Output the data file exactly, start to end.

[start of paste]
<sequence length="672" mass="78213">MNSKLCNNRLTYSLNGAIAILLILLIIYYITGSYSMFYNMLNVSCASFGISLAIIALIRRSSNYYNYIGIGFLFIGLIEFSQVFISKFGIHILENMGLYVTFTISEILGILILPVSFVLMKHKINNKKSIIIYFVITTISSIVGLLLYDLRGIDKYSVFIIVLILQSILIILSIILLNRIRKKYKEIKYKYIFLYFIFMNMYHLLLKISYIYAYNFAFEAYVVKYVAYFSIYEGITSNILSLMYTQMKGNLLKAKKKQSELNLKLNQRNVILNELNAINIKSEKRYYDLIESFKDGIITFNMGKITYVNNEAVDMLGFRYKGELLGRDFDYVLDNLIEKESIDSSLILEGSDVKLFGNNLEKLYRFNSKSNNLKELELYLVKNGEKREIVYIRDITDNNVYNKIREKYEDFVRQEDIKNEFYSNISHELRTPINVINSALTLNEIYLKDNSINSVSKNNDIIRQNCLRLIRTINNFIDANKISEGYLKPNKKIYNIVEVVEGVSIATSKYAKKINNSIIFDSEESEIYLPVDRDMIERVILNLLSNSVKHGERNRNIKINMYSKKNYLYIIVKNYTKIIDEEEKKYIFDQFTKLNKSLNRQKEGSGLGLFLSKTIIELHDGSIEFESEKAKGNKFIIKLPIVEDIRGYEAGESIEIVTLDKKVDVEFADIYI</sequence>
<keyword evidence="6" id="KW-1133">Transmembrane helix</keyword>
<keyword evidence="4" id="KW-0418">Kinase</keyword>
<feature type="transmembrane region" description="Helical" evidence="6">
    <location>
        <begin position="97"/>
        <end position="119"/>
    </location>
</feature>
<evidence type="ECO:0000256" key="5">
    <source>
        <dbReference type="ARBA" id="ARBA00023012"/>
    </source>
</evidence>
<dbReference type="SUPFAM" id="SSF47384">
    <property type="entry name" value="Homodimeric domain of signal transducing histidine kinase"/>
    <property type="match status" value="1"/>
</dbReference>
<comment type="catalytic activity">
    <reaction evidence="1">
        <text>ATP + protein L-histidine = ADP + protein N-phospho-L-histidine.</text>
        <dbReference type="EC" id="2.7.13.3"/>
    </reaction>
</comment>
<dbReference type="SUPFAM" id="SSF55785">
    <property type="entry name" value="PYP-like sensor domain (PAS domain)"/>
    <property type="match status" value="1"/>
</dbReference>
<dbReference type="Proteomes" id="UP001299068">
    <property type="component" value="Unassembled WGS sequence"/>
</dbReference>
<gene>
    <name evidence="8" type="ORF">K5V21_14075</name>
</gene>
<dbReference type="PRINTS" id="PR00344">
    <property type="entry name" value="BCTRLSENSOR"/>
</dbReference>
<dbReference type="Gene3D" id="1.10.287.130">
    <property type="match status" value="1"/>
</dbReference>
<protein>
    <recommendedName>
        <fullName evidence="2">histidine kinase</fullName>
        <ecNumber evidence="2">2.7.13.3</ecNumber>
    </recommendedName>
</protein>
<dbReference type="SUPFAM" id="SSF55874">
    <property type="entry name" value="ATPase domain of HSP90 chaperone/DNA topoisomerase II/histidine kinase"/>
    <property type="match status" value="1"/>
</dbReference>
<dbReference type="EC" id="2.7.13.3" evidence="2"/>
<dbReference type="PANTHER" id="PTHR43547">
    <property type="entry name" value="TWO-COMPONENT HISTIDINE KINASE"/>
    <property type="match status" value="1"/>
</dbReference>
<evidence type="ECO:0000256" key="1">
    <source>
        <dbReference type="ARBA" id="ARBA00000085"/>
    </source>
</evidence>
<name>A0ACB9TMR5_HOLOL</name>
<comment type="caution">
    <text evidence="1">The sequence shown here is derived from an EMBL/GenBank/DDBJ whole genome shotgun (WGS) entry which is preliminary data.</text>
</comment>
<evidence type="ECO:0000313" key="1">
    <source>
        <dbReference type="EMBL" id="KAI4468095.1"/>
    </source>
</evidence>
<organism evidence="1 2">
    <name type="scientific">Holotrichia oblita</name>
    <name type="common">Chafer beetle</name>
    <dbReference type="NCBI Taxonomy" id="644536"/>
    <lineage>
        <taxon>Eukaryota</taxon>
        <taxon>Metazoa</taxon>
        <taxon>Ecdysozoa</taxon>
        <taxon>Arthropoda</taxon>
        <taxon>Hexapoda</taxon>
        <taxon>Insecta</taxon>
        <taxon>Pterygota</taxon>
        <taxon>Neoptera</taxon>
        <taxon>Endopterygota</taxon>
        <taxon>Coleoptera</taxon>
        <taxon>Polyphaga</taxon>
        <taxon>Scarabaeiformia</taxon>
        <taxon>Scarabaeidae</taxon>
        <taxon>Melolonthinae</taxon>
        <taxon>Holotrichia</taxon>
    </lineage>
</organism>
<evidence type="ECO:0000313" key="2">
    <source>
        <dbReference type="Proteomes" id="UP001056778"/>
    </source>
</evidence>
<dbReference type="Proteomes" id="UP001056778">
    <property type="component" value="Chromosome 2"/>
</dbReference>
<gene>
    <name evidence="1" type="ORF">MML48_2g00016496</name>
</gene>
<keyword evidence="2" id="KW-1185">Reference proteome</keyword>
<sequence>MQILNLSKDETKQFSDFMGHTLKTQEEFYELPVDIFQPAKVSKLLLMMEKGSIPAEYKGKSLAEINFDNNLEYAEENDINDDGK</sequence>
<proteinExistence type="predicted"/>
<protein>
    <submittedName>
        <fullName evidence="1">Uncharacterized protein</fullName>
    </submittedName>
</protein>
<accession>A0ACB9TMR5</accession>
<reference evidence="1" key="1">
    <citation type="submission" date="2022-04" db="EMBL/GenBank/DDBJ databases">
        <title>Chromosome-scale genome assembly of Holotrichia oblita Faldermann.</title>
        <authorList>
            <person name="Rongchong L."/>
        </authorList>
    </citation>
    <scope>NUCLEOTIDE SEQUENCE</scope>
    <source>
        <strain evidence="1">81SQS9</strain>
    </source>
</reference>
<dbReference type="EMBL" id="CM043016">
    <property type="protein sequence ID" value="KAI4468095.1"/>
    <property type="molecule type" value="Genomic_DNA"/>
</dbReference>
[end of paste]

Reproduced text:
<sequence length="672" mass="78213">MNSKLCNNRLTYSLNGAIAILLILLIIYYITGSYSMFYNMLNVSCASFGISLAIIALIRRSSNYYNYIGIGFLFIGLIEFSQVFISKFGIHILENMGLYVTFTISEILGILILPVSFVLMKHKINNKKSIIIYFVITTISSIVGLLLYDLRGIDKYSVFIIVLILQSILIILSIILLNRIRKKYKEIKYKYIFLYFIFMNMYHLLLKISYIYAYNFAFEAYVVKYVAYFSIYEGITSNILSLMYTQMKGNLLKAKKKQSELNLKLNQRNVILNELNAINIKSEKRYYDLIESFKDGIITFNMGKITYVNNEAVDMLGFRYKGELLGRDFDYVLDNLIEKESIDSSLILEGSDVKLFGNNLEKLYRFNSKSNNLKELELYLVKNGEKREIVYIRDITDNNVYNKIREKYEDFVRQEDIKNEFYSNISHELRTPINVINSALTLNEIYLKDNSINSVSKNNDIIRQNCLRLIRTINNFIDANKISEGYLKPNKKIYNIVEVVEGVSIATSKYAKKINNSIIFDSEESEIYLPVDRDMIERVILNLLSNSVKHGERNRNIKINMYSKKNYLYIIVKNYTKIIDEEEKKYIFDQFTKLNKSLNRQKEGSGLGLFLSKTIIELHDGSIEFESEKAKGNKFIIKLPIVEDIRGYEAGESIEIVTLDKKVDVEFADIYI</sequence>
<keyword evidence="6" id="KW-1133">Transmembrane helix</keyword>
<keyword evidence="4" id="KW-0418">Kinase</keyword>
<feature type="transmembrane region" description="Helical" evidence="6">
    <location>
        <begin position="97"/>
        <end position="119"/>
    </location>
</feature>
<evidence type="ECO:0000256" key="5">
    <source>
        <dbReference type="ARBA" id="ARBA00023012"/>
    </source>
</evidence>
<dbReference type="SUPFAM" id="SSF47384">
    <property type="entry name" value="Homodimeric domain of signal transducing histidine kinase"/>
    <property type="match status" value="1"/>
</dbReference>
<comment type="catalytic activity">
    <reaction evidence="1">
        <text>ATP + protein L-histidine = ADP + protein N-phospho-L-histidine.</text>
        <dbReference type="EC" id="2.7.13.3"/>
    </reaction>
</comment>
<dbReference type="SUPFAM" id="SSF55785">
    <property type="entry name" value="PYP-like sensor domain (PAS domain)"/>
    <property type="match status" value="1"/>
</dbReference>
<dbReference type="Proteomes" id="UP001299068">
    <property type="component" value="Unassembled WGS sequence"/>
</dbReference>
<gene>
    <name evidence="8" type="ORF">K5V21_14075</name>
</gene>
<dbReference type="PRINTS" id="PR00344">
    <property type="entry name" value="BCTRLSENSOR"/>
</dbReference>
<dbReference type="Gene3D" id="1.10.287.130">
    <property type="match status" value="1"/>
</dbReference>
<protein>
    <recommendedName>
        <fullName evidence="2">histidine kinase</fullName>
        <ecNumber evidence="2">2.7.13.3</ecNumber>
    </recommendedName>
</protein>
<dbReference type="SUPFAM" id="SSF55874">
    <property type="entry name" value="ATPase domain of HSP90 chaperone/DNA topoisomerase II/histidine kinase"/>
    <property type="match status" value="1"/>
</dbReference>
<dbReference type="EC" id="2.7.13.3" evidence="2"/>
<dbReference type="PANTHER" id="PTHR43547">
    <property type="entry name" value="TWO-COMPONENT HISTIDINE KINASE"/>
    <property type="match status" value="1"/>
</dbReference>
<evidence type="ECO:0000256" key="1">
    <source>
        <dbReference type="ARBA" id="ARBA00000085"/>
    </source>
</evidence>
<name>A0ACB9TMR5_HOLOL</name>
<comment type="caution">
    <text evidence="1">The sequence shown here is derived from an EMBL/GenBank/DDBJ whole genome shotgun (WGS) entry which is preliminary data.</text>
</comment>
<evidence type="ECO:0000313" key="1">
    <source>
        <dbReference type="EMBL" id="KAI4468095.1"/>
    </source>
</evidence>
<organism evidence="1 2">
    <name type="scientific">Holotrichia oblita</name>
    <name type="common">Chafer beetle</name>
    <dbReference type="NCBI Taxonomy" id="644536"/>
    <lineage>
        <taxon>Eukaryota</taxon>
        <taxon>Metazoa</taxon>
        <taxon>Ecdysozoa</taxon>
        <taxon>Arthropoda</taxon>
        <taxon>Hexapoda</taxon>
        <taxon>Insecta</taxon>
        <taxon>Pterygota</taxon>
        <taxon>Neoptera</taxon>
        <taxon>Endopterygota</taxon>
        <taxon>Coleoptera</taxon>
        <taxon>Polyphaga</taxon>
        <taxon>Scarabaeiformia</taxon>
        <taxon>Scarabaeidae</taxon>
        <taxon>Melolonthinae</taxon>
        <taxon>Holotrichia</taxon>
    </lineage>
</organism>
<evidence type="ECO:0000313" key="2">
    <source>
        <dbReference type="Proteomes" id="UP001056778"/>
    </source>
</evidence>
<dbReference type="Proteomes" id="UP001056778">
    <property type="component" value="Chromosome 2"/>
</dbReference>
<gene>
    <name evidence="1" type="ORF">MML48_2g00016496</name>
</gene>
<keyword evidence="2" id="KW-1185">Reference proteome</keyword>
<sequence>MQILNLSKDETKQFSDFMGHTLKTQEEFYELPVDIFQPAKVSKLLLMMEKGSIPAEYKGKSLAEINFDNNLEYAEENDINDDGK</sequence>
<proteinExistence type="predicted"/>
<protein>
    <submittedName>
        <fullName evidence="1">Uncharacterized protein</fullName>
    </submittedName>
</protein>
<accession>A0ACB9TMR5</accession>
<reference evidence="1" key="1">
    <citation type="submission" date="2022-04" db="EMBL/GenBank/DDBJ databases">
        <title>Chromosome-scale genome assembly of Holotrichia oblita Faldermann.</title>
        <authorList>
            <person name="Rongchong L."/>
        </authorList>
    </citation>
    <scope>NUCLEOTIDE SEQUENCE</scope>
    <source>
        <strain evidence="1">81SQS9</strain>
    </source>
</reference>
<dbReference type="EMBL" id="CM043016">
    <property type="protein sequence ID" value="KAI4468095.1"/>
    <property type="molecule type" value="Genomic_DNA"/>
</dbReference>